As an initial disclaimer, I love this institution. There was never a moment I felt disdain for or (too many) adverse emotions toward this school, even when I had negative friends and lived in a Kostka double. My first interaction with Boston College was actually at a ripe 6 years old, walking into a Mod with a wrinkled nose and exclaiming, “People actually LIVE here?!”
I think they’ve been renovated since then. Either that, or my living standards have dropped mightily.
Anyway, the Eagles run in the family. My mom went here, then my older brother went here, so naturally, I followed suit. I’m an admissions panelist because I love talking about this school so much. Some might even say I bleed maroon and gold.
But, as most seniors and probably any upperclassmen can attest, sometimes it’s easy to lose sight of what is so exceptional about this place. We’re jaded—we pass by Gasson in a hurry without stopping to admire how great she looks in this lighting, we take advantage of things like the farmer’s market at Lower without a second thought, and we don’t even consider how lucky we are to have classes with incredibly brilliant, inspiring professors just because we’re so used to it. I was in that category myself. I hadn’t thought about the unique BC-isms that contribute so strongly to my happiness here in probably two years—but then my little brother moved into a triple in Keyes North four weeks ago. A humbling experience, to say the least. His non air-conditioned room that reeks of sports equipment (lacking a spacious storage unit like the ones we have in Ruby) and shared bathroom spaces made me feel nostalgic, certainly, but mostly grateful. Score one for Hillsides.
My brother’s venture into the first few weeks of freshman year initially had me feeling only massive amounts of relief that I wasn’t the one going through that again (you know, the small talk, the constant fear of not knowing who you’re going to eat your next meal with, wondering what on earth the name of that girl who always knows yours is, etc.) and minor amounts of pity for him. I was ready to help him out in any and all ways I could, thinking he would need his cool older sister to show him the ropes. I was promptly put in my place, though, as he joined more clubs than I could even list off the top of my head and went to two sporting events in the city that I hadn’t even known were happening. A necessary ego check for me, I suppose.
As he grew more comfortable being here, our conversations were less about how he was so tired of asking people where they’re from and more about the uniquely BC things he started to discover on his own:
“The coffee selection in the Rat is incredible. This place is basically an Au Bon Pain.”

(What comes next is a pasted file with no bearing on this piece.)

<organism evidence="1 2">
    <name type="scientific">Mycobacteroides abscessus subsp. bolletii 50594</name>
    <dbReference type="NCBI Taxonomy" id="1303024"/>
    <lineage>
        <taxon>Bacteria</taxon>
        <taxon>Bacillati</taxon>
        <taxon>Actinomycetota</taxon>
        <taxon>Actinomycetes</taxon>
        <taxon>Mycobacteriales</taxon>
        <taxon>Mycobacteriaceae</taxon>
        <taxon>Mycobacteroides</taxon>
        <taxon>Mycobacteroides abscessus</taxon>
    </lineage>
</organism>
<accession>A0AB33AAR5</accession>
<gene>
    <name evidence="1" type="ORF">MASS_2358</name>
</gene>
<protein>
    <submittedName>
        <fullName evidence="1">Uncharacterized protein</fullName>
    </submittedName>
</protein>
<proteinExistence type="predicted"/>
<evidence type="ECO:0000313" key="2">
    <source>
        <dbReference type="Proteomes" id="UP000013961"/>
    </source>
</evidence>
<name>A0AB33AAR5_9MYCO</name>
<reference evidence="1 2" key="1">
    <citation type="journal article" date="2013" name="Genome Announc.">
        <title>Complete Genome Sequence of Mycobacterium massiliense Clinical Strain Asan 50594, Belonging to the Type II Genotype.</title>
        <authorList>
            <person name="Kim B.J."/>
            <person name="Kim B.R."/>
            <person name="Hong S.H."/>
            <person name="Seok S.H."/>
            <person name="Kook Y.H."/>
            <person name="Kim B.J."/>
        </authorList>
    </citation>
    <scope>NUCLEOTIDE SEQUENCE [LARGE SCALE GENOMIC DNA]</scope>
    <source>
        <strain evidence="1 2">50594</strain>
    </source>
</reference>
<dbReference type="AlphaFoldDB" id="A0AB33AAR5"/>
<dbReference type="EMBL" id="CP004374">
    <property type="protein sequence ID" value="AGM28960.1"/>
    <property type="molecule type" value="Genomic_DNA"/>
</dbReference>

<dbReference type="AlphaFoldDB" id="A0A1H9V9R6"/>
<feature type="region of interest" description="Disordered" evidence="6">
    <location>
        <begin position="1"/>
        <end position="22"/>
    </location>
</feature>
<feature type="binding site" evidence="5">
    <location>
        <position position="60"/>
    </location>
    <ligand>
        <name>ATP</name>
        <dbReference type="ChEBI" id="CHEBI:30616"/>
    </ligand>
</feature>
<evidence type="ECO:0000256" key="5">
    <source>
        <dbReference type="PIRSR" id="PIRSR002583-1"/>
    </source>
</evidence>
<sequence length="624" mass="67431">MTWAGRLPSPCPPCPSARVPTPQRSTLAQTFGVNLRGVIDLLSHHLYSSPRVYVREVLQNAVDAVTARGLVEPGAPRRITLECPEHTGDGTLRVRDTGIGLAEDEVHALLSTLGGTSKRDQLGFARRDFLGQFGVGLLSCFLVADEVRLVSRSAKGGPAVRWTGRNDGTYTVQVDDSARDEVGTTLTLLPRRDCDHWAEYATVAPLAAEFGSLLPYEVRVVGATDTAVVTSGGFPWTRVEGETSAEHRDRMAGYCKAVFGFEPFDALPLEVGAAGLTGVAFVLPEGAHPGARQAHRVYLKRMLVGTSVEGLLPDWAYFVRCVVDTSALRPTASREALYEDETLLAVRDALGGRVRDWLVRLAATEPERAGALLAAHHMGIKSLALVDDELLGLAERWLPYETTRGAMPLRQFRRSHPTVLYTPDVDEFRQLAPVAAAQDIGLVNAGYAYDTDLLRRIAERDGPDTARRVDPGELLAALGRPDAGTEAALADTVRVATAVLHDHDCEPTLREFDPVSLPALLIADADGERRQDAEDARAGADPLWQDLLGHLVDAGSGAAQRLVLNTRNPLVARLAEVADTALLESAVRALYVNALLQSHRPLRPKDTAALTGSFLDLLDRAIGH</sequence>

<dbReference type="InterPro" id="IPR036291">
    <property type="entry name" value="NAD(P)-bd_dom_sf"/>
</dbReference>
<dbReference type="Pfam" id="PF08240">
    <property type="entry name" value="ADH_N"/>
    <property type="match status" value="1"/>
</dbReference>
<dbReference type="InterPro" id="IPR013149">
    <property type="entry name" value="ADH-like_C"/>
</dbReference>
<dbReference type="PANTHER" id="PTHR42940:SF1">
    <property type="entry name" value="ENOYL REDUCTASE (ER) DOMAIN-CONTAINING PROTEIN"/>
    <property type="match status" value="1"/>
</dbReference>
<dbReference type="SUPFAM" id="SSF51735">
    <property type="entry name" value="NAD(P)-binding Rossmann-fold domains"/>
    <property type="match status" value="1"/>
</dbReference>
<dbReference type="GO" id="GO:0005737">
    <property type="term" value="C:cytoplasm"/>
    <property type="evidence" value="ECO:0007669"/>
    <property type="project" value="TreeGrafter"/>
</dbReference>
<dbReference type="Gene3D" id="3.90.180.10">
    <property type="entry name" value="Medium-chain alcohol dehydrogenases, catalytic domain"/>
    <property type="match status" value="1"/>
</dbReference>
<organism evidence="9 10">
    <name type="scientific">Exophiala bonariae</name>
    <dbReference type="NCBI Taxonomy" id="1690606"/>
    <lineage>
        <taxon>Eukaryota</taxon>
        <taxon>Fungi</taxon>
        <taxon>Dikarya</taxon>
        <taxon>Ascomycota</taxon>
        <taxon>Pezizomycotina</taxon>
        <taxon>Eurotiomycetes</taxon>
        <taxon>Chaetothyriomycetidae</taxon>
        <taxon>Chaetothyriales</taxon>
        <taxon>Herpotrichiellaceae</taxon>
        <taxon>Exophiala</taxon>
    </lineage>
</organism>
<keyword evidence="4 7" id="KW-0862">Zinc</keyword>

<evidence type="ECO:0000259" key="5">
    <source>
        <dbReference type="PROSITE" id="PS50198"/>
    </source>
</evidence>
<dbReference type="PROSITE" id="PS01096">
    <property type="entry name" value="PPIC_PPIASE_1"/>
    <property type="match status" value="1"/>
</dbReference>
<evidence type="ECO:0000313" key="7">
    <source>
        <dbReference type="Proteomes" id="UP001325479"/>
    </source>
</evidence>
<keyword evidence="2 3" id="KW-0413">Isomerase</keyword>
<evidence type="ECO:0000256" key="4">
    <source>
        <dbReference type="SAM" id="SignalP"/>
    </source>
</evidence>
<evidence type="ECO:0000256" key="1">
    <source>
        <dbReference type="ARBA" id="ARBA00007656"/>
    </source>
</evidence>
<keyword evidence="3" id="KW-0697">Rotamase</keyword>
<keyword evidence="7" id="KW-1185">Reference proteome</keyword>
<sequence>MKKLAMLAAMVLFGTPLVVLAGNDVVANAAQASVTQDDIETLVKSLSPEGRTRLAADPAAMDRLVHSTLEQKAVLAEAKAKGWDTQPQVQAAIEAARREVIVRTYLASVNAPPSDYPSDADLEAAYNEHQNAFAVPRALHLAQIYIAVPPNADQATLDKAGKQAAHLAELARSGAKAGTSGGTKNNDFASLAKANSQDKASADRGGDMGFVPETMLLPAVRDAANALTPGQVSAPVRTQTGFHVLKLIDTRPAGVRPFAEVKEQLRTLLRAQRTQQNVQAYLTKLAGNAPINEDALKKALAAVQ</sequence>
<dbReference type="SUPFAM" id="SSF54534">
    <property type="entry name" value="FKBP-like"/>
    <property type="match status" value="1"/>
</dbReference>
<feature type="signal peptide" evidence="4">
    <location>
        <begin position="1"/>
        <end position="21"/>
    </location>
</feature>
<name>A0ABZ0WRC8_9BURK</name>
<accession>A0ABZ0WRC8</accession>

He did have a point here. I had never thought of the Au Bon Pain parallel myself, but on second thought, it seems legit. The iced coffee is great, the pumpkin muffins are truly next level, the cereal selection is the best on campus, and you can get a hot dog at all hours of the day. Sounds like an Au Bon Pain plus, if you ask me.
“And do you know they’ll just make you whatever panini you want at Stu? I also got stuffed shells last night. Every meal I’ve had has been literally delicious.”
I’m no Newtonite and can’t totally relate to the hoorah around Stuart, but it’s nonetheless nice to hear some praise around the more adventurous dinner options. I had gotten stuck in a rut of chicken and two sides myself. This was the motivation I needed to try that Thai Salmon Crunch Bowl.
My mom told me my brother called her to explain how football games at Big Ten schools like Michigan and Wisconsin just had to be so overrated. I believe he described Alumni Stadium as a more “personal” experience. (And, hey, did you hear the news? We’re ranked now. Practically equivalent to a Big Ten team, anyways.)
He loves the food, loves the innumerable clubs he can apply to (key word there is, of course, apply), loves the culture and the sports and his classes. He raves about his professors and the way they connect Socrates to current events, is enamored with Hillside sandwiches, and has yet to complain too heavily about the Newton bus. Not only am I incredibly proud of him for taking advantage of everything there is at this school, but I’m inspired, too.
His freshman experience has made me think twice, bringing me back to those initial weeks when everything was new and I really couldn’t escape the thought of how truly lucky we are to be here. While he can look ahead at everything there is for him, I’m already on the other side of things, looking back at all the amazing things I’ve gotten to do because of BC. He’s gotten me to take a second look at what I get to do every day that I don’t always think about, and as a senior, this is necessary. Everyone talks about living in the moment and not taking any second of this year for granted—I just hadn’t thought of how this concept expands to basic things like classes and dining hall food.
Featured Graphic by Anna Tierney / Graphics Editor